On September 22, 2023 The Balsillie School of International Affairs is teaming up with the University of Waterloo’s Office of Research and Office of Indigenous Relations to host a full-day event on Indigenous governance.
The title of the event, “Ska’nikòn:ra,” is a Haudenosaunee term, gifted to me by Mohawk speaker Kawennakon Bonnie Whitlow. The term can be roughly translated to English as “Coming Together with One Mind.” This event will bring together Indigenous governance knowledge keepers, elders, community members, and scholars to teach about various topics related to Indigenous governance. Undoubtedly, these individuals deserve to be recognized, celebrated, and have space held for them in the sphere of governance studies so that we can establish a better path for the future of our world. Through this experience, attendees will develop a deeper understanding of the complexities and nuances across contemporary Indigenous governance activities.
For more information click here.
September 23, 2023 marks the 20th anniversary of the United College (formerly St. Paul’s University College) annual Pow Wow. This year is the inaugural collaboration on this celebration between the Waterloo Indigenous Student Centre (WISC) and the University of Waterloo Office of Indigenous Relations (OIR). In addition to the Pow Wow being co-hosted by WISC and OIR, there will be another major change from years past, as the Pow Wow moves to the University of Waterloo Campus at an indoor venue, Columbia Icefield Fieldhouse (CIF). A huge thank you goes out to University of Waterloo Athletics for your support in this celebration! This is a one-day event featuring vendors, dancers, and singers from the Region of Waterloo and beyond.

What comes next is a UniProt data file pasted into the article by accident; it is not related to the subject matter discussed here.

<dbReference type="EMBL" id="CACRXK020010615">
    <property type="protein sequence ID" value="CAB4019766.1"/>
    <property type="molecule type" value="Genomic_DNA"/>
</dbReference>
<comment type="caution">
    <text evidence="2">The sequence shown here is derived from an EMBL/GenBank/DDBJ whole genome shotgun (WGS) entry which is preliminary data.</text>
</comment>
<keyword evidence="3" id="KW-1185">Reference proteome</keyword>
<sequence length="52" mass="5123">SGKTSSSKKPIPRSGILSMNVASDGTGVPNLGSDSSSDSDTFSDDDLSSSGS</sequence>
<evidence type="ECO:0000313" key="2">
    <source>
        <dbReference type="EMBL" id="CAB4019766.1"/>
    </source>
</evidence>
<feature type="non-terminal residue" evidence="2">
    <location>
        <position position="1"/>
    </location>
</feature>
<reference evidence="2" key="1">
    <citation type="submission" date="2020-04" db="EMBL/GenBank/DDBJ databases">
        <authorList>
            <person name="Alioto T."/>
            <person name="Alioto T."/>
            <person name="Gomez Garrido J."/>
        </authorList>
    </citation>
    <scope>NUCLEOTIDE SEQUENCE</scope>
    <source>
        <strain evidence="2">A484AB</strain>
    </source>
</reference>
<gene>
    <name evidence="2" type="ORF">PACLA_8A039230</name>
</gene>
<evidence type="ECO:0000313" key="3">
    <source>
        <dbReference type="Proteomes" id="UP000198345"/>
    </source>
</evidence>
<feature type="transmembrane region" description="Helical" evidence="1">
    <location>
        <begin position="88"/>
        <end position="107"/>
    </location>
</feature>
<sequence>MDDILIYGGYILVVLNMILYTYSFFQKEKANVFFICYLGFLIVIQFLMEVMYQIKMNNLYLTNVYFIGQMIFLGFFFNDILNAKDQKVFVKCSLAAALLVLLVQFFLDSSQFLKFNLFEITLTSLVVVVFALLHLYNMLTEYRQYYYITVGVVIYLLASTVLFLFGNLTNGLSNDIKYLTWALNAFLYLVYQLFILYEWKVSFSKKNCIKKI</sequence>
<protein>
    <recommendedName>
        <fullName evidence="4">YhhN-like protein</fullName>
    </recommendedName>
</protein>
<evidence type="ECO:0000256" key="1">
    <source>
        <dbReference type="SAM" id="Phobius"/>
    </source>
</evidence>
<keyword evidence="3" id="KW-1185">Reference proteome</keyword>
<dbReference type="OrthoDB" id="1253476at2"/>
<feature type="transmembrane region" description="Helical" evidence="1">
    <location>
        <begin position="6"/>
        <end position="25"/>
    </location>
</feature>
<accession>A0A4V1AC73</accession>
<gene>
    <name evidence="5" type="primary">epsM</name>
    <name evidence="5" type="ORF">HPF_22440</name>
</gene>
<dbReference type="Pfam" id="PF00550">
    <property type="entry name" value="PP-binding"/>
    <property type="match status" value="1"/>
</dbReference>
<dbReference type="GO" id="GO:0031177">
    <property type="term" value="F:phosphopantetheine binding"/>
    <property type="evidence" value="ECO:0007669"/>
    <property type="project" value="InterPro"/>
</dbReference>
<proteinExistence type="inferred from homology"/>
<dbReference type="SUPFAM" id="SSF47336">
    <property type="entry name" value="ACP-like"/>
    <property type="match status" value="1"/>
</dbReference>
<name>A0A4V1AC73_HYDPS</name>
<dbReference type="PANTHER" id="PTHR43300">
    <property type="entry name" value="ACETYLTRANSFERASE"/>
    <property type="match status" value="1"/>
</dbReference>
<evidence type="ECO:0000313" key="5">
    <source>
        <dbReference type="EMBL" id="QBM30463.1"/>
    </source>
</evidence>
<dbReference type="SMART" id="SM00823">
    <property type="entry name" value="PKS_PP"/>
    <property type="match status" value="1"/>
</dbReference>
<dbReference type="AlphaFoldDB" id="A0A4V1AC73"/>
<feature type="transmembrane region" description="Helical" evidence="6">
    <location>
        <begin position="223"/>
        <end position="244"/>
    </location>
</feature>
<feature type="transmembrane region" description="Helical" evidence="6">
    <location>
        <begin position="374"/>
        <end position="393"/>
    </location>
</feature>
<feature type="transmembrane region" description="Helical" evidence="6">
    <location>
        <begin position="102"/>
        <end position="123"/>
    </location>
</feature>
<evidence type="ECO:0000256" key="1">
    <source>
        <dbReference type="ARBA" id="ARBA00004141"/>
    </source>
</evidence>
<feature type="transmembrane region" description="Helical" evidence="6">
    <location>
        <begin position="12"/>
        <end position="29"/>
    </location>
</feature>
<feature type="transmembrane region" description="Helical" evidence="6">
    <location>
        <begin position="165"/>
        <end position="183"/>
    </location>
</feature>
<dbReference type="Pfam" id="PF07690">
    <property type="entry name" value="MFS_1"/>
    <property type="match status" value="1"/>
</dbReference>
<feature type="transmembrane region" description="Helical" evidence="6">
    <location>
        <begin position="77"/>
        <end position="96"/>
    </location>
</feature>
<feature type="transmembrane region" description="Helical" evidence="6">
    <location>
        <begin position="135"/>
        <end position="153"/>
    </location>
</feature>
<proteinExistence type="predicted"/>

For more information click here.
Anishnabeg Outreach (AO) invites all community members, Indigenous and non-Indigenous, to join them at Eminidowang Kitigaan (Spirit Garden for Everyone) on September 30th, 9am-12pm to participate in a day of garden maintenance and community-building. All foods and medicines grown in the Garden will be provided to over 450 local indigenous community members who access AO's Spirit Bundle Program. Click here for more information.
The Healing of the Seven Generations offers support for First Peoples residing in the Region of Waterloo, including those who are experiencing intergenerational impacts from the residential school system.
Anishnabeg Outreach is a local non-profit organization that provides Indigenous people with culturally-appropriate services, and strives to support individuals and provide assistance to overcome barriers.
The Grand River Métis Council represents citizens in the Grand River area as a chartered council of Region 9 and are a council of volunteers who support Métis citizens, host council meetings, and plan community events for our area.
O:se Kenhionhata:tie was formed by a group of TwoSpirit IndigiQueer folkx who have built a community for Two Spirit, queer, trans, or non-binary Indigenous and settler young people, and who advocated to the local governments for reconciliation through Calls to Action.
Discover the Witness Blanket is a new interactive website that allows users to explore Indigenous artwork featuring objects from every residential school in Canada. Includes a teachers’ guide, a resource guide and more.